The creator of the portrait is the famous Belgrade artist Milan Milosavljevich, who wanted to donate his work to the church, in which he could portray Emperor Nicholas II, who is especially revered in Serbia. One of the initiators of the project is the Serbian book publisher Nikola Drobnyakovich.


Currently, there is Tsar Nicholas II Street in Belgrade, and in the very center of the city there is a majestic monument to the last Russian emperor and patron of the Serbian people.

© Paul Gilbert. 2 January 2020

Church in Montenegro Marks Centenary of Romanovs’ Deaths


Memorial to the Holy Royal Martyrs in the Monastery of Dajbabe in Montenegro

NOTE: All of the articles pertaining to Nicholas II and his family which were originally published in my Royal Russia News blog, have been moved to this Nicholas II blog. This article was originally posted on 25 May 2018 in my Royal Russia News blog – PG

The Serbian Orthodox Church in Montenegro and devotees of Romanov dynasty have marked the anniversary of the murder of Nicholas II and Russia’s imperial family.

The Serbian Orthodox Church in Montenegro has commemorated the centenary of the killing of the Russian imperial family at Ekaterinburg with numerous events held under the slogan “The Romanov Family – 100 years of Holiness”.

Ending on Wednesday, the church held four days of masses for the Romanov family across the country, organized roundtables, exhibitions and book promotions while hosting the Russian Church and state officials.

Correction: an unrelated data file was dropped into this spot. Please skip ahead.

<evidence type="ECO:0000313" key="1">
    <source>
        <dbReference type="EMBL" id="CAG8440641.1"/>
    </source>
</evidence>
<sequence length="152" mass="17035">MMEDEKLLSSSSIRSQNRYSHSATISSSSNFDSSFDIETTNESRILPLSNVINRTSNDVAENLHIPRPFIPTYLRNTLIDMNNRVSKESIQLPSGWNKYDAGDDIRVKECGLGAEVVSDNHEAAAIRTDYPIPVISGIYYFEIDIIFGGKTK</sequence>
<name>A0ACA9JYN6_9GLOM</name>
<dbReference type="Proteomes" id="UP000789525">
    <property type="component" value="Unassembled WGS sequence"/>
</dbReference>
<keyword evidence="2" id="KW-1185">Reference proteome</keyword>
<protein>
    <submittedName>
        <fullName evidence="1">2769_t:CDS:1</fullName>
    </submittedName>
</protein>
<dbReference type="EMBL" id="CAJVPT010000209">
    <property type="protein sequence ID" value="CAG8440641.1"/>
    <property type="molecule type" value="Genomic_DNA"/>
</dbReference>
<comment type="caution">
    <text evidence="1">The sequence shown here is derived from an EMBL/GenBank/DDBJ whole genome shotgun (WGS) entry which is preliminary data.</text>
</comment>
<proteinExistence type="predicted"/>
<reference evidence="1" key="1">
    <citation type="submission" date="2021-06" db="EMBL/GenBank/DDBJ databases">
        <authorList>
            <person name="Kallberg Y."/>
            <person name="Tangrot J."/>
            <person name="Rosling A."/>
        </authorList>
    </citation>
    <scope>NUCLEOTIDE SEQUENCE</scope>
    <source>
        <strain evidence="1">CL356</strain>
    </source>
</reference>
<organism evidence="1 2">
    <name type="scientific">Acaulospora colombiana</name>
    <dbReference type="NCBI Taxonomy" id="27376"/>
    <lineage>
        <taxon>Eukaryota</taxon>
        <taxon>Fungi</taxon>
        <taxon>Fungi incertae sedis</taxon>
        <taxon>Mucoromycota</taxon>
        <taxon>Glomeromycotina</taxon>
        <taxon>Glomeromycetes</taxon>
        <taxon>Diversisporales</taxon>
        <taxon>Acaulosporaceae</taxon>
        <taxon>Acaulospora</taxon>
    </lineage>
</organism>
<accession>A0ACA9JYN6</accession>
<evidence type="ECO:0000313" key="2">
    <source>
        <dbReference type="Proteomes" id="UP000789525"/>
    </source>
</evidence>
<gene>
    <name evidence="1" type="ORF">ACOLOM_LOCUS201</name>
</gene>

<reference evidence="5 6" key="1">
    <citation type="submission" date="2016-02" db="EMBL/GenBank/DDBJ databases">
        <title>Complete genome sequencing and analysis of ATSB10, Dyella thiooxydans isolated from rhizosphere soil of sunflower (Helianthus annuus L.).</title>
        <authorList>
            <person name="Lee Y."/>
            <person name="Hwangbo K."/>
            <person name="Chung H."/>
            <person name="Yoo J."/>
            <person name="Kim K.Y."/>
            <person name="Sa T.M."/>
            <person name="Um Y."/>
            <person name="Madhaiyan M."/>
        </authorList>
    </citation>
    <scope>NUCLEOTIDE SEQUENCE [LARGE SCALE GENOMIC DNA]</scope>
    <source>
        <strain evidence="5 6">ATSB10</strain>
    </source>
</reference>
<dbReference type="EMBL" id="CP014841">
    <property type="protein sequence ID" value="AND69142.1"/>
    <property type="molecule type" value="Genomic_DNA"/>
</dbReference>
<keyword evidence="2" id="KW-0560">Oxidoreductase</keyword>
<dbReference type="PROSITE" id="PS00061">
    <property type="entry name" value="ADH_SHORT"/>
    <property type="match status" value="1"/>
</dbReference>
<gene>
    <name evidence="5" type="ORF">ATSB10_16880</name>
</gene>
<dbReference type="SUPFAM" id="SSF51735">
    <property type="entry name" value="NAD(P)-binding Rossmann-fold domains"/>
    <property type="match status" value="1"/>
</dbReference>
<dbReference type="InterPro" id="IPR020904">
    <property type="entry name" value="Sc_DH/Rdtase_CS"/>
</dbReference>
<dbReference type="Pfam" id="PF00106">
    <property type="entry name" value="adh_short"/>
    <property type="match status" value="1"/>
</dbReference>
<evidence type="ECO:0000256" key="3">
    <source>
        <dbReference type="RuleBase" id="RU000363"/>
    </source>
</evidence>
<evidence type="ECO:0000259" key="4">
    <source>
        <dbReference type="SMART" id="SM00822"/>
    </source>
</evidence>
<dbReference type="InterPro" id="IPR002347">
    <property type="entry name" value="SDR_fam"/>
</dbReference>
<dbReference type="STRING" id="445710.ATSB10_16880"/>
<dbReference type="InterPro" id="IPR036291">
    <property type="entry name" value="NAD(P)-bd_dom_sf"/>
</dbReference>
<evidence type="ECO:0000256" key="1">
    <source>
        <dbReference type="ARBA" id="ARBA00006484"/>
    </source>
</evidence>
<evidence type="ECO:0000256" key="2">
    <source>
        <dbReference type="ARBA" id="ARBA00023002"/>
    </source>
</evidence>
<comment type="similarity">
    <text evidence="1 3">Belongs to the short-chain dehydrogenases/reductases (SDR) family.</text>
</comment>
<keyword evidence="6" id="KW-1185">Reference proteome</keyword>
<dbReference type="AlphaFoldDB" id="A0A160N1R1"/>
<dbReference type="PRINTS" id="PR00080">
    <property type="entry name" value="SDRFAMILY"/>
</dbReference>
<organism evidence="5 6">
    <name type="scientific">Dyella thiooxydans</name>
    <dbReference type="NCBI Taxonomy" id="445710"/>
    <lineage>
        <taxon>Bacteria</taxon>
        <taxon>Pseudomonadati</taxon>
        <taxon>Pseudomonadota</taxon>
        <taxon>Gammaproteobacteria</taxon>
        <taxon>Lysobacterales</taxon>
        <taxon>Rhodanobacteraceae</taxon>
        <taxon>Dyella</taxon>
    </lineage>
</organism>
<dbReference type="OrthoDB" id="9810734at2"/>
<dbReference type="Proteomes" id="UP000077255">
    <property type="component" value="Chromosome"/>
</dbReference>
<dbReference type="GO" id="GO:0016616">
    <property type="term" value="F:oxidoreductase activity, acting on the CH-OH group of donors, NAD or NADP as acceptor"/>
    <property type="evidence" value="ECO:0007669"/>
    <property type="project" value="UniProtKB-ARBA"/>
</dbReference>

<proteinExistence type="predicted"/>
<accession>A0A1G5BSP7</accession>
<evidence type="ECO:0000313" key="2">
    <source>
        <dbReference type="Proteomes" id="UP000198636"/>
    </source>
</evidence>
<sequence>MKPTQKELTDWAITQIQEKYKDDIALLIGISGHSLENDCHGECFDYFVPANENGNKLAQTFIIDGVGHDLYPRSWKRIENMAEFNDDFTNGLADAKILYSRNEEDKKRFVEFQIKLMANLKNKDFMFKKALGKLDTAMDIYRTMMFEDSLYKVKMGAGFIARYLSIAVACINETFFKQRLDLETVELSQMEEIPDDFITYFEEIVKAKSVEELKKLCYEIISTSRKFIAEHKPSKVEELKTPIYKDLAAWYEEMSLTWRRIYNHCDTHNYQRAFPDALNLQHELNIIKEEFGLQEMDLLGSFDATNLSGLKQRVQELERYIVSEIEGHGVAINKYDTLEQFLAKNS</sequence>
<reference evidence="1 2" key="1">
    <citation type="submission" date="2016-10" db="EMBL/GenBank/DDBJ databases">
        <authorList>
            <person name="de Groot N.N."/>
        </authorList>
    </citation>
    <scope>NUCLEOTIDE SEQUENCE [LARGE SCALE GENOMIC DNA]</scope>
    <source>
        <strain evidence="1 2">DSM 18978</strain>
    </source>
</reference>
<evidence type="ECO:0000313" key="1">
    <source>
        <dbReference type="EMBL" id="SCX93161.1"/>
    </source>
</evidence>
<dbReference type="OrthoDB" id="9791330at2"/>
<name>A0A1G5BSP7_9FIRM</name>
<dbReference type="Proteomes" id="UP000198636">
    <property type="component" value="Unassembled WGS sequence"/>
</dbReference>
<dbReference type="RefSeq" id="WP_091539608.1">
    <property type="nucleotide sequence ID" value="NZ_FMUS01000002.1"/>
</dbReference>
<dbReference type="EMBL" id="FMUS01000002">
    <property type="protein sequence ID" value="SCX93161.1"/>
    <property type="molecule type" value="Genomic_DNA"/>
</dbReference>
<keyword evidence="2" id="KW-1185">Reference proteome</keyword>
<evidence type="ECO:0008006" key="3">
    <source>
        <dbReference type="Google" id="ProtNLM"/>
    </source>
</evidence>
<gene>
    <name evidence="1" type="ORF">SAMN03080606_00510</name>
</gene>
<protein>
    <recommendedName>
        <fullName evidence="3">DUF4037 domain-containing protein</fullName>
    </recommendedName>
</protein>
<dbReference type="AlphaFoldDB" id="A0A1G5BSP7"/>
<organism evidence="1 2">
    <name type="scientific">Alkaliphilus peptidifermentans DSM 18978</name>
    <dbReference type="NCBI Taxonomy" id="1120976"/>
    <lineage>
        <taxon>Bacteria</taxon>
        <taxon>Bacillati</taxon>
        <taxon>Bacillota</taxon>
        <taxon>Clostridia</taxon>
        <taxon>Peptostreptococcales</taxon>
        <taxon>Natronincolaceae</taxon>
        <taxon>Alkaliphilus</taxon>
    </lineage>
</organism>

In the monastery of Dajbabe, near the capital, Podgorica, the Serbian Church also erected a memorial (see photo above) to the Russian imperial family who were murdered by the Bolsheviks one year after the revolution that ended 300 years of Romanov rule.

Russia’s last tsar and his family were shot on the night of 16/17 July 1918. Besides Nicholas II, they killed the Empress Alexandra and all their children, Alexei, Olga, Tatyana, Maria and Anastasia.

The Russian Church canonized the imperial family in 2000 and their remnants are now held in the Peter and Paul Cathedral in St. Petersburg. The Serbian Church also considers the martyred Romanovs as “saints“.

The Serbian Orthodox Church said on Wednesday that people in Montenegro should never forget their gratitude to the Tsars.

“Without the help of Russia, there would have been no liberation of our people from Ottoman slavery… We are aware of this, and with the great gratitude we remember the great love of the Russian people and the Russian tsar for Montenegro,” Joanikije, the Bishop of Budimlike-Niksic, said.

The masses and other events were attended by delegates of the Patriarch of Alexandria, Theodore, Moscow Patriarch Kiril, representatives of the Orthodox Palestinian Society, Russian scholars, academics and former state officials from Moscow.

The Serbian Orthodox Church’s senior bishop in Montenegro, Amfilohije, said that the murder of the imperial family had been a great crime.

“They killed the emperor and the empress, and even though the emperor had given up power to save his people, they killed their children … You can imagine what a crime that was,” Amfilohije said.